Al Shabaab

Latest in Al Shabaab

War Powers

Do the Strikes on al Shabaab Stretch the AUMF or The Unit Self-defense Doctrine?

Charlie Savage’s piece on the legal basis for the March 5 U.S. strike against an al Shabaab training camp, which allegedly killed 150 fighters, raises the intriguing question of whether the AUMF has been stretched yet again, this time to justify U.S. operations against al Shabaab as a whole. 

Somalia

Boots on the Ground in Somalia: Acting "By, With, and Through" a Local Partner to Minimize Friction

These days, when the United States plays the lead role in using lethal force or detaining and interrogating prisoners, the force typically involves only airpower and detention-and-interrogation typically are just transient.  This has the effect of tamping down the political, legal, and diplomatic headaches that follow from using boots-on-the-ground to conduct raids and from holding detainees for the long term.  But these are not the only means by which to tamp down those frictions.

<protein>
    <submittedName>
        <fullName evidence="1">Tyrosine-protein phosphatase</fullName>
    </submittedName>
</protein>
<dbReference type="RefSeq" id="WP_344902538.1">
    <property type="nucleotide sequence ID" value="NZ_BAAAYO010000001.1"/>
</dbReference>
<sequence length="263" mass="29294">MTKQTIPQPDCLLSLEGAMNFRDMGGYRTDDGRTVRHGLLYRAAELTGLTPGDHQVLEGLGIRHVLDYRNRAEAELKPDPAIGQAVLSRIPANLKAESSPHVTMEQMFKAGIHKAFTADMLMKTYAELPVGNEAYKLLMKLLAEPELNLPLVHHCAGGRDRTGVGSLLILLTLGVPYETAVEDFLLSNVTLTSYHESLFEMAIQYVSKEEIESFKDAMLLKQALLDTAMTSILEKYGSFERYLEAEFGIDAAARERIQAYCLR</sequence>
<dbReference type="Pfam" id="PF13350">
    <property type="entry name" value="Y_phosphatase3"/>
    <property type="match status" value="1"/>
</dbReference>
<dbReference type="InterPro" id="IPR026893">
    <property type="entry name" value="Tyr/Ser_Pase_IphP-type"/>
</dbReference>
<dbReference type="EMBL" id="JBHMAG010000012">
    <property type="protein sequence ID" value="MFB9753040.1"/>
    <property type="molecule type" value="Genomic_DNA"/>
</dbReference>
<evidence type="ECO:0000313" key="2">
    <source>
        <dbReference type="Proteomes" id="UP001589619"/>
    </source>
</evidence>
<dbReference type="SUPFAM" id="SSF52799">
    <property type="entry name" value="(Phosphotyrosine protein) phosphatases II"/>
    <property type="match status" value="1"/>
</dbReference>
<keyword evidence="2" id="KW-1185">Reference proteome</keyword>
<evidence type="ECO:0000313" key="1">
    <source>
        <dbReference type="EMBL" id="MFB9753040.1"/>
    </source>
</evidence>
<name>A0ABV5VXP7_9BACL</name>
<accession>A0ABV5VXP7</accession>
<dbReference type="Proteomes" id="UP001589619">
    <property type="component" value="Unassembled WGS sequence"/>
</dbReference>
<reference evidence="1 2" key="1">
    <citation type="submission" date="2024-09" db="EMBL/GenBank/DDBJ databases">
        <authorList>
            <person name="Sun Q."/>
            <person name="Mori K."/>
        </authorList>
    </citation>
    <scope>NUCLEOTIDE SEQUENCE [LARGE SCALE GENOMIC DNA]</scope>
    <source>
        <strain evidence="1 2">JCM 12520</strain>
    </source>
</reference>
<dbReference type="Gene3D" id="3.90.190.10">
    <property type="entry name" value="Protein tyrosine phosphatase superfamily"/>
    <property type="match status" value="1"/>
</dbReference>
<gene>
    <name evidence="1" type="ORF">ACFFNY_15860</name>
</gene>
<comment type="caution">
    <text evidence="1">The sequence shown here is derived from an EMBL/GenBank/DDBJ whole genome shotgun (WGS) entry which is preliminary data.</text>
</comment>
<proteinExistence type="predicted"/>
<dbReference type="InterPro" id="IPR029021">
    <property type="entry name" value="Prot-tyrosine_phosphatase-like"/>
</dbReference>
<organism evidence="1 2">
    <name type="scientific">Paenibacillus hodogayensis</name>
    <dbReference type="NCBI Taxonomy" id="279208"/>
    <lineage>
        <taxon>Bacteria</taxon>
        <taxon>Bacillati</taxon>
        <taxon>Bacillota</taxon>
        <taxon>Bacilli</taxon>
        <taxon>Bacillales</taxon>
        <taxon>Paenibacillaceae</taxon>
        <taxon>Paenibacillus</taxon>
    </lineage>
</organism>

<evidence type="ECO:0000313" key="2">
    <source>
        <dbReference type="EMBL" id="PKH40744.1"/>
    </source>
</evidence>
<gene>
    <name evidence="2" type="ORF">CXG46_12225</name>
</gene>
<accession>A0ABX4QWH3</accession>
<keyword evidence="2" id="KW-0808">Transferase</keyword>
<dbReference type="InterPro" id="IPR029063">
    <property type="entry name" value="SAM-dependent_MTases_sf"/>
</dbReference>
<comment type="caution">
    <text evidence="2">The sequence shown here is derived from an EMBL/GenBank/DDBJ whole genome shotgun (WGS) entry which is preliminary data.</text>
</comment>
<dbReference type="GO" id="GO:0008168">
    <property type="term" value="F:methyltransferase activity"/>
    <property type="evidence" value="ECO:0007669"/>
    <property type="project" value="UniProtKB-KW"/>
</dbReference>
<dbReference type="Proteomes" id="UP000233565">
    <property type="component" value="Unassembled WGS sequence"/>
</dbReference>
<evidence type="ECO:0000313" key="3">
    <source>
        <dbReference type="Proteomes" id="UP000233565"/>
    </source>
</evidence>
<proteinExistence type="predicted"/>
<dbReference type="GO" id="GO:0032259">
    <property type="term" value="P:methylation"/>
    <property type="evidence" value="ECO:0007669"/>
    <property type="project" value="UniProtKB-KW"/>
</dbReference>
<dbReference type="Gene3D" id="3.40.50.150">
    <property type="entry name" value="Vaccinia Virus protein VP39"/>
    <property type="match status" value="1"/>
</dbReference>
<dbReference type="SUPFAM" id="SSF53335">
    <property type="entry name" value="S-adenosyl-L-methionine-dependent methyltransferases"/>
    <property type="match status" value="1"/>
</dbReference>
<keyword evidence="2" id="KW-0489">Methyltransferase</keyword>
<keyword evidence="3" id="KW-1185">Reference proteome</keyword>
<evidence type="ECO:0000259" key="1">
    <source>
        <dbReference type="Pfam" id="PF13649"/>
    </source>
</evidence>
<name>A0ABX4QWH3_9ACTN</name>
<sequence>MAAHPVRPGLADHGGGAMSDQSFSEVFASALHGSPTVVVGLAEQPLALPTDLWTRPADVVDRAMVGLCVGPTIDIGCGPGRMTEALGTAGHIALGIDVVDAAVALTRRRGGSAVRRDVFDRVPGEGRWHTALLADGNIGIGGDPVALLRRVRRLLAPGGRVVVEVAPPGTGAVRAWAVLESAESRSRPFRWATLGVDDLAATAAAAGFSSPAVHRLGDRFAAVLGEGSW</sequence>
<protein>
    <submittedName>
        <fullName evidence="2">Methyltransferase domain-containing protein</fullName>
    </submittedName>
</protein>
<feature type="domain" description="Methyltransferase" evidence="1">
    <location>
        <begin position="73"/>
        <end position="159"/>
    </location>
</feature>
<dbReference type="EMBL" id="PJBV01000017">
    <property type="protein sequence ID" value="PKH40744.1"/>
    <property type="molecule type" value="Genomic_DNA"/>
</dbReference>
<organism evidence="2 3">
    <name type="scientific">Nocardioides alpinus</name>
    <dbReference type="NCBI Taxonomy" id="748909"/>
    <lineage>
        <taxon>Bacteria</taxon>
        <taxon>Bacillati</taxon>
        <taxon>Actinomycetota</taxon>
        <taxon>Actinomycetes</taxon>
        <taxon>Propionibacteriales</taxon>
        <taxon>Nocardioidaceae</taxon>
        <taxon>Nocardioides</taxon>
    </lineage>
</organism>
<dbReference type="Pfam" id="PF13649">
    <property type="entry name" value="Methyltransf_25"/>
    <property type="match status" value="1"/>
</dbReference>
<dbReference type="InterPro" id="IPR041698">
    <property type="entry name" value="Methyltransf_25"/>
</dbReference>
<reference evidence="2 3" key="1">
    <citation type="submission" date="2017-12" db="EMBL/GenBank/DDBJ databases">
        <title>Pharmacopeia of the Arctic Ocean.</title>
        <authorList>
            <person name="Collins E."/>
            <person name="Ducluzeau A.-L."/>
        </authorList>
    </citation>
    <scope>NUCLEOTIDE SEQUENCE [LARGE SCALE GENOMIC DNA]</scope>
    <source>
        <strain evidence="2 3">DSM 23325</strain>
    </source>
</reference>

targeted killing

Airstrikes Outside Areas of Active Hostilities: Attacks in Somalia and Questions About the Current Shape of the Policy

Just this morning, I was thinking that things have been rather quiet with respect to media coverage of U.S. operations against AQ and AQ affiliates in places like Pakistan, Yemen, and Somalia.  Well...

Somalia

Defending Broadened U.S. Strikes Against al Shabaab?

A few days ago, Paul McCleary at Foreign Policy reported on U.S. airstrikes against al Shabaab, undertaken in defense of AMISOM forces.  McCleary asked, “Is there a new U.S. airstrike policy in East Africa?”  My question is, “Is there a new legal theory supporting U.S. airstrikes against al Shabaab?”  The most likely of possible answers: The United States could be acting on behalf of the Somali government, assisting it in its non-international armed conflict with al Shabaab.

Subscribe to Lawfare

EmailRSSKindle